10 Things You Didn't Know About Everyday Objects

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04:33   |   Oct 20, 2016


10 Things You Didn't Know About Everyday Objects
10 Things You Didn't Know About Everyday Objects thumb 10 Things You Didn't Know About Everyday Objects thumb 10 Things You Didn't Know About Everyday Objects thumb


  • Tic-Tac lids have a little crater in them that perfectly dispenses a single Tic-Tac.
  • I myself am guilty of extracting Tic-Tacs the wrong way, up until now...
  • But then again who actually eats a single Tic-Tac?
  • I much prefer to pour about 5 in my hand then shove them into my mouth and gobble them all at once.
  • The dimple at the bottom of a wine bottle is known as a "punt".
  • The punt is known to serve a few uses but i'll just explain the main one...
  • Historically flat bottom bottles were hand-blown and would occasionally result in deformities.
  • Those deformaties sometimes prevented the bottle from standing up straight
  • And would make it prone to tipping over
  • The punt came about as a solution to this. They would tie it off and push the excess up into the bottle
  • Problem solved
  • Even thought today we have much more advanced methods of glass molding,
  • we still keep the punt simply because of tradition.
  • Have you ever been at the petrol station and wondered what those little brackets on the top of the nozzle hose are?
  • No, me neither.
  • Well some people actually fill up their car and forget to remove the nozzle.
  • Those brackets at the top are a magnetic safety feature that snaps away when forgetful people drive off with the hose still in their car.
  • If you buy a drink from, say, Starbucks, McDonald's, Burger King or anywhere that sells drinks in their throw-away cups,
  • obviously they come with those little, plastic lids.
  • Now the main use of them is to stop the drink from spilling out,
  • but did you know they also double as a coaster?
  • They clip on the base of the cup perfectly,
  • but I think I'd much prefer to use it to prevent spills.
  • I'll bet that every pot and pan in your kitchen has a hole in the handle.
  • Now most people would say that this is for hanging them up.
  • And they'd be right.
  • But they also have another use.
  • You can use it to hold a utensil instead of putting it on the side after stirring your bolognese
  • Have you ever been on a plane and seen those tiny, little holes in the windows and wondered what they're for?
  • They're called "bleed holes" and, believe it or not, they are actually there for our safety.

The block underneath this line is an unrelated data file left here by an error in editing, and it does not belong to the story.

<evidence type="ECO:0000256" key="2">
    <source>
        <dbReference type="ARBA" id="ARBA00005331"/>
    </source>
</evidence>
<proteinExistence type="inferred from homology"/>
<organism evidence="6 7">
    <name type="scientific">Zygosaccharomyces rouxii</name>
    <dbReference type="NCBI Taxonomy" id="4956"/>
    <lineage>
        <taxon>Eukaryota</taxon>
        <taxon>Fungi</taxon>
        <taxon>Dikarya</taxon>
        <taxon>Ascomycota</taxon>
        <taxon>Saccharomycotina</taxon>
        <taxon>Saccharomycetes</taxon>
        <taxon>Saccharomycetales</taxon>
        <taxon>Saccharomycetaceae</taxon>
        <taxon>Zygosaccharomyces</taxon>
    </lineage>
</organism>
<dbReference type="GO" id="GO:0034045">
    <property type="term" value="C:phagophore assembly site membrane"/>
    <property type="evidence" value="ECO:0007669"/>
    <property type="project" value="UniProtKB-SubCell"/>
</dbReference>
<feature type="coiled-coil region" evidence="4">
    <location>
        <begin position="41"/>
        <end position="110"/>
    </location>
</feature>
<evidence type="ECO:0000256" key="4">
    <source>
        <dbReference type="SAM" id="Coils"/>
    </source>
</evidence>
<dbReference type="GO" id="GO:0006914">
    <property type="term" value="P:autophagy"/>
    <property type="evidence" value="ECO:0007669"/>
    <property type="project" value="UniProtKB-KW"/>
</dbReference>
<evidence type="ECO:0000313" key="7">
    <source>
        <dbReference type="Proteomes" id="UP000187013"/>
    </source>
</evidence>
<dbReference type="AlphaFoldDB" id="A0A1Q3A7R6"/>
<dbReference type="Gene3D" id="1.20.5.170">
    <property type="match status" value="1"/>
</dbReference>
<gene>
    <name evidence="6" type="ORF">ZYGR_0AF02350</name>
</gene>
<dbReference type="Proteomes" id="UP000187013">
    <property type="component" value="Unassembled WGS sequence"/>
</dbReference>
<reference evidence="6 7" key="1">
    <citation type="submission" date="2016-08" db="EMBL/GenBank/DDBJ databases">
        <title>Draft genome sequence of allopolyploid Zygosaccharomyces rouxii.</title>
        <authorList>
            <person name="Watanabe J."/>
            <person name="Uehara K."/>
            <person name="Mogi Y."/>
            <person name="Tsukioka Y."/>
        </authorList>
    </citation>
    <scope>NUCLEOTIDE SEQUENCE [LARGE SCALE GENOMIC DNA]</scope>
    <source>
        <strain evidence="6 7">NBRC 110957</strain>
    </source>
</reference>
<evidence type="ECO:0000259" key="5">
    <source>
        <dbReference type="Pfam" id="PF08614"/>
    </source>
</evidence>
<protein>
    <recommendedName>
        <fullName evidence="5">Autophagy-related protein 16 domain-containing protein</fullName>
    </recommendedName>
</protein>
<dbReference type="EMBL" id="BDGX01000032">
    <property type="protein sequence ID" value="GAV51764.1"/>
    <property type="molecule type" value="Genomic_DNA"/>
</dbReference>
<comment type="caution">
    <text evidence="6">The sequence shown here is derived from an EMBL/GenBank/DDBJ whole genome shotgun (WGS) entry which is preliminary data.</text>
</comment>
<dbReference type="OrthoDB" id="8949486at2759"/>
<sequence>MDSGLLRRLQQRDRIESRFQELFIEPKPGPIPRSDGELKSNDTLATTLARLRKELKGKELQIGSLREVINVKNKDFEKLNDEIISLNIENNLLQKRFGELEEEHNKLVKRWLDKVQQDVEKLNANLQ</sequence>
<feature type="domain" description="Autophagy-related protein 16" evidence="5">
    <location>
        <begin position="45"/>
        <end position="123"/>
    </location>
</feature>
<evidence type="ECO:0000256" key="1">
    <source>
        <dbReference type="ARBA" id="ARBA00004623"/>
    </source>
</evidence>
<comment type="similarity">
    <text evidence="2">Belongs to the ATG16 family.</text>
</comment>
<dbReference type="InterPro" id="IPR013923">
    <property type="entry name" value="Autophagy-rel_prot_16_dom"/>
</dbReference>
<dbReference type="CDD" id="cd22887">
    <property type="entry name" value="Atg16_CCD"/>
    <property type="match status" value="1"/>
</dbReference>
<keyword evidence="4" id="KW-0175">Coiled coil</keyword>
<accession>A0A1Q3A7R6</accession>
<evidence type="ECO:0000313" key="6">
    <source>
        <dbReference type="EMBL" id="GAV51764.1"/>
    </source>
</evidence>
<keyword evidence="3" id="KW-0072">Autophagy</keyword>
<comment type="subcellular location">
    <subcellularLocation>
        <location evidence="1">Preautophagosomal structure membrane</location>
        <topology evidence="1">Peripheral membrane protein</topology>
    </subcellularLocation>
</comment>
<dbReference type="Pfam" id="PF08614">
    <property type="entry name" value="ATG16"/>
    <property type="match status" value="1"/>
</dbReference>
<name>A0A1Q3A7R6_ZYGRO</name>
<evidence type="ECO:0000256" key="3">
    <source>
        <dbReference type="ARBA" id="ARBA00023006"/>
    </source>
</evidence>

• Since pressure changes in the cabin during the flight, it's also necessary to equalize the pressure between the windows.
  • Hence, the little hole.
  • It also ensures that the outer pane bares the most pressure.
  • So if there ever were a situation that caused added strain on the windows,
  • it would be the outside panel that blows out, which would still keep you relatively safe.
  • If you're watching this video on a PC or a laptop, take a look at your keyboard.
  • In particular, the letters "F" and "J".
  • You'll notice that they are the only keys with a small, raised line on them.
  • But why is that?
  • Well these keys are on the home row,
  • and those lines act as a guide for people to correctly position their hands without having to look down at the keys.
  • The theory is, if you are able raised lines without looking,
  • then you'll know where the rest of the keys are from that point.
  • Now some people believe that the holes in the top of some pen lids are part of a big conspiracy.
  • They believe that manufacturers put the holes there to dry ink out faster and get you to buy more pens.
  • That's not totally true.
  • See, a lot of people bite and chew their pens
  • and this causes, on average, around 10,000 people per year to choke on them.
  • That hole is intended so you can at least get a little bit of air if the lid becomes lodged in your throat.
  • Have you ever noticed that when you are drinking soda from a straw,
  • the straw annoyingly bobs up and down and spins around and makes you look a little silly whilst you chase it around looking like a fish with an open mouth?
  • Well that's because you are doing it wrong.
  • That hole in the ring is designed to hold your little straw perfectly in place so you can easily enjoy your favorite drink.
  • Have you ever bought a soda bottle and drank it and in your bordem slowly
  • taken apart the lid only to find a little, plastic, circular disc?
  • Well, if you're like me, you probably end up chewing it.
  • But surprisingly that's not what it's used for.
  • All it is is a seal to prevent the drink from going flat.
  • As the lid is screwed down, it simply squishes it against the top of the bottle.
  • Not very exciting, but, well, now you know.
  • And that brings this list to an end.
  • If you enjoyed then video, then it would be much appreciated if you give it a thumbs up and shared it.
  • If you're new around here, then why not subscribe for new videos just like this every week!
  • Anyways, I surely well hope you liked it, and, as always, thanks for watching.

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10 Things You Didn't Know About Everyday Objects.
A video compilation of some of the secret and hidden features on items we use on a day to day basis.
Ranging from why airplane windows have that little hole in them, to how to do some amazing life hacks using soda bottles.

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